There are plenty of reasons to innovate. Especially now more than ever before, sustained Innovation is the means to developing marketplace showstoppers that lead to profitable growth. Innovation is not a luxury that can be placed on the back burner, even for today’s successful companies. So before beginning your next innovation effort, here are some key questions to consider for mapping out an effective innovation plan.
1. What type of innovation does your organization need?
The key to implementing innovation is first defining the type your organization needs. The hardest kind of innovation to manage is Breakthrough – which creates an entirely new way to deliver value. Few and far between, these game changers hold the greatest potential for business success. Most innovations are incremental, which can mean a tweak on an existing product, process, or service. Examining how your innovation effort fits into the current organization’s needs is critical at this go/no go checkpoint. (There is nothing wrong to focus and start with Incremental Innovation or Line Extensions, get some early wins, get the organization engaged and excited and create a structured repeatable process)
2. Does your innovation satisfy customer needs?
Customer demand affects the successful outcome of your innovation. Beyond asking your customers what features they would like to see, ask them what their biggest concerns are and that will help shed light on the products and functionalities they require for a more successful innovation.
3. Who are your innovation champions?
The innovator-in-chief needs to truly champion this culture and drive it throughout the organization to make it happen. In order to defeat the devil’s advocates and become an agent for change, the leader must democratize the innovation process and select a group of people from different business groups, different backgrounds, and different skill sets joined together for a common purpose. He or She must engage, walk the talk and cannot just delegate the spiritual leadership. The companies with inspirational innovation leaders stand out with their results i.e Apple, Kohler, etc.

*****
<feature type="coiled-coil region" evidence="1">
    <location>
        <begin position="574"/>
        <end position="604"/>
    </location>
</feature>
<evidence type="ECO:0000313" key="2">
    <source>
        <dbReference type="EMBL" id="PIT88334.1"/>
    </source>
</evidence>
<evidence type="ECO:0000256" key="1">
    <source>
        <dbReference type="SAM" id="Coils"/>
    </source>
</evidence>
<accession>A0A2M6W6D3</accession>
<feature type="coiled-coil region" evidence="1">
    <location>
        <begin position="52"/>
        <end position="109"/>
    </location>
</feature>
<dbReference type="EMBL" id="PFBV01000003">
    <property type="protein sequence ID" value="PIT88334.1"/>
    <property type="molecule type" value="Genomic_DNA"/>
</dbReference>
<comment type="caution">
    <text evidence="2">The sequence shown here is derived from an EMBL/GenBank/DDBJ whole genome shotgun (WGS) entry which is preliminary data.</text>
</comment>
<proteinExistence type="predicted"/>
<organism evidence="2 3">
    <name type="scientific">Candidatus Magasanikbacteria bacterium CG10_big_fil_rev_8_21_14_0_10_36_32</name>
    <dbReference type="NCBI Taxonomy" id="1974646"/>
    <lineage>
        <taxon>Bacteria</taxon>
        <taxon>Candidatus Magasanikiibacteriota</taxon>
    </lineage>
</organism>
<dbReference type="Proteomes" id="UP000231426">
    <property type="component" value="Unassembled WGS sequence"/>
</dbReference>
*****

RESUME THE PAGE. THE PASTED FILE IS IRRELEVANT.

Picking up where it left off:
4. How will you measure success?
Innovation is ultimately about Return on Investment. It’s critical to use leading and lagging Key Performance Indicators, observe and measure time spent on each segment of the new product development (NPD) process to see how it’s progressing. Leading Metrics used in the industry can include ideas generated, ideation sessions held, number of patents filed, and for lagging new products released, and percentage of sales due to new products.
5. How will success be rewarded?
With successful innovation comes profitable growth and a win-win situation for shareholders, employees, and customers alike. Incentives are needed for all participants on your NPD staff, and often times the key motivator is less financial than it is about recognition for a job well done. Motivation does not have to be about money – but it is necessary, so reward your people. They are your best innovation resource.
By focusing effort in the right places, companies can avoid oversight and increase their chance of innovation success. For more tips, see “Robert’s Rules of Innovation.”
image credit: tcnj.edu
Robert Brands is the founder of InnovationCoach.com, and the author of “Robert’s Rules of Innovation: A 10-Step Program for Corporate Survival,” with Martin Kleinman – published Spring 2010 by Wiley (www.robertsrulesofinnovation.com).